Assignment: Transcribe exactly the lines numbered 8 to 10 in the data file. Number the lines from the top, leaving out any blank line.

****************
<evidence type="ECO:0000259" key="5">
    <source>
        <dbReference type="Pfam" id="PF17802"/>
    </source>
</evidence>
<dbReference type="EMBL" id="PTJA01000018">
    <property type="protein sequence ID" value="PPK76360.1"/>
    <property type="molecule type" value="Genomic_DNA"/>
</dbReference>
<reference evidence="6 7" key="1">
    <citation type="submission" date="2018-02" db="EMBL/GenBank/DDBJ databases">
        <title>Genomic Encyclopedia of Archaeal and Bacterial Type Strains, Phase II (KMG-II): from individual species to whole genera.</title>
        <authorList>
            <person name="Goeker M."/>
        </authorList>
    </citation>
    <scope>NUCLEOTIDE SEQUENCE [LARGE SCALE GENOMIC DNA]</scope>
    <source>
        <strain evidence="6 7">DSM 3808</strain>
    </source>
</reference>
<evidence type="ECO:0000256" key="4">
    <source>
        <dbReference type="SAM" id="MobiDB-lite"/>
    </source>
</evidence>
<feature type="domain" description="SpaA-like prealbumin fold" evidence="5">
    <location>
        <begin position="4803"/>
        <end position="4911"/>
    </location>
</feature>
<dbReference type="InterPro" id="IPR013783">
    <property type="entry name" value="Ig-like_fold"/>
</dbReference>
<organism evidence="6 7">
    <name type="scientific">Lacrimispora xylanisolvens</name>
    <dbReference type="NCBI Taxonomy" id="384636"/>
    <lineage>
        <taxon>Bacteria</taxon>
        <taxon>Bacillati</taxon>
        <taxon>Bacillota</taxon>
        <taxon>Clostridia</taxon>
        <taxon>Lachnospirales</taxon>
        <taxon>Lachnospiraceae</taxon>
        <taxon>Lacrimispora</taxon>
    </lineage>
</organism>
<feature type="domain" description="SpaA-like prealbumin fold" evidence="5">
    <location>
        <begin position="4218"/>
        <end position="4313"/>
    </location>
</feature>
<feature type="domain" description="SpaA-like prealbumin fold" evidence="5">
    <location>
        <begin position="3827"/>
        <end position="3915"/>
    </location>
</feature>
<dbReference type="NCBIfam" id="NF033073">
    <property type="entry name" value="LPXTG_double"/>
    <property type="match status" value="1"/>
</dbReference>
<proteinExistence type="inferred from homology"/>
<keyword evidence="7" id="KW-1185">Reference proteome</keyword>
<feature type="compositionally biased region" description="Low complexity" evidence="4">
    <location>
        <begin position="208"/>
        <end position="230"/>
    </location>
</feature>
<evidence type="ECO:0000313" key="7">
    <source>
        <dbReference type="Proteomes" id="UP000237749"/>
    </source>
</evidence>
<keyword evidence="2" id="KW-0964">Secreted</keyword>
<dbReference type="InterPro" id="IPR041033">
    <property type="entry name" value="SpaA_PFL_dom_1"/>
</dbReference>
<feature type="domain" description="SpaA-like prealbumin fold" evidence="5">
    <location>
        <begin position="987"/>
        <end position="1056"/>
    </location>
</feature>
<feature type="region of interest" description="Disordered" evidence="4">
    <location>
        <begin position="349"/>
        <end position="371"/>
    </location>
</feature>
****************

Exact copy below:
    <property type="molecule type" value="Genomic_DNA"/>
</dbReference>
<reference evidence="6 7" key="1">